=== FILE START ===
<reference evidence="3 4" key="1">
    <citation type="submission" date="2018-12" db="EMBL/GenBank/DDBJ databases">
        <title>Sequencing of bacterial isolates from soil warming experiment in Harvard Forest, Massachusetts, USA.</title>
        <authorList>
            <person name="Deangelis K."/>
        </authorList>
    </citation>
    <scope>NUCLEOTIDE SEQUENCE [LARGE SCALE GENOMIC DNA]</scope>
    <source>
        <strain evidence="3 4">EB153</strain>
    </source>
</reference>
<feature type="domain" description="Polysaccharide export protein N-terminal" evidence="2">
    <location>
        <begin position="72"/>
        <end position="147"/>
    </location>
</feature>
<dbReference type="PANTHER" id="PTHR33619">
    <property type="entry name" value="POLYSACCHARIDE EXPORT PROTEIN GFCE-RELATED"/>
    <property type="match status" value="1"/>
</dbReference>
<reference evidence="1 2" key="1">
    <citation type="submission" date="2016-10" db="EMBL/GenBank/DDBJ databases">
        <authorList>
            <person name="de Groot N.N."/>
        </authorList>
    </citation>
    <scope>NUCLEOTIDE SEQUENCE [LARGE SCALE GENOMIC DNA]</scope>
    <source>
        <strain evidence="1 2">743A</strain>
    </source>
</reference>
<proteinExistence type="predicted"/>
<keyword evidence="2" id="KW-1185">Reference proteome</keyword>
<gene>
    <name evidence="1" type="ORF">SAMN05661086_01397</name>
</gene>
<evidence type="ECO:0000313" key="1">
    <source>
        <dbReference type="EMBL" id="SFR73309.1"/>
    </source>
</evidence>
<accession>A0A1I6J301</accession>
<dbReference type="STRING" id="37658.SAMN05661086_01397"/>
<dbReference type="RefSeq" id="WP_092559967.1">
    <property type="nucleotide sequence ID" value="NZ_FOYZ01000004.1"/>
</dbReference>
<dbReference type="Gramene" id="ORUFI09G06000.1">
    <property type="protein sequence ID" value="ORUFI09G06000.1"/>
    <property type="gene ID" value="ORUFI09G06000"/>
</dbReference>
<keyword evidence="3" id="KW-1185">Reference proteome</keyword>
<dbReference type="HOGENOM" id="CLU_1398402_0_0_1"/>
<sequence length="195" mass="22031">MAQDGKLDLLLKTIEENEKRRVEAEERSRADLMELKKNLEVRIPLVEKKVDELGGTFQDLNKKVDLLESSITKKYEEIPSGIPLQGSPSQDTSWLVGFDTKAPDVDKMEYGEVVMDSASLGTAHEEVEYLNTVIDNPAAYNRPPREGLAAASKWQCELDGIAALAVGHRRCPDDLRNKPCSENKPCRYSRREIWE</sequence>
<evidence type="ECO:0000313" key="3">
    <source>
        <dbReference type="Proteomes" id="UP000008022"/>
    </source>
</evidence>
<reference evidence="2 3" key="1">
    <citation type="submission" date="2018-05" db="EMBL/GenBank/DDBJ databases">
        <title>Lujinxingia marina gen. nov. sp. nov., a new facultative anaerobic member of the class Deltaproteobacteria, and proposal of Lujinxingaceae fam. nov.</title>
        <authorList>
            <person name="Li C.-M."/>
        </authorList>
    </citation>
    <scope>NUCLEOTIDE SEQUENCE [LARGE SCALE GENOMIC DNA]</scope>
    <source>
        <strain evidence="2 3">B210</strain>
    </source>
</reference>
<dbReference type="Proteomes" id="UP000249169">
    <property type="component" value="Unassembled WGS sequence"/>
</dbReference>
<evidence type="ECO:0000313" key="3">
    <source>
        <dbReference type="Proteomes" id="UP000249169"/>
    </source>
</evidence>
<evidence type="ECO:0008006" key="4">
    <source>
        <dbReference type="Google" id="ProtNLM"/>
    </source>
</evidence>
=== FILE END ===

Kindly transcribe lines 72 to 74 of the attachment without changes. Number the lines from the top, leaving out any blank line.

</reference>
<dbReference type="Proteomes" id="UP000249169">
    <property type="component" value="Unassembled WGS sequence"/>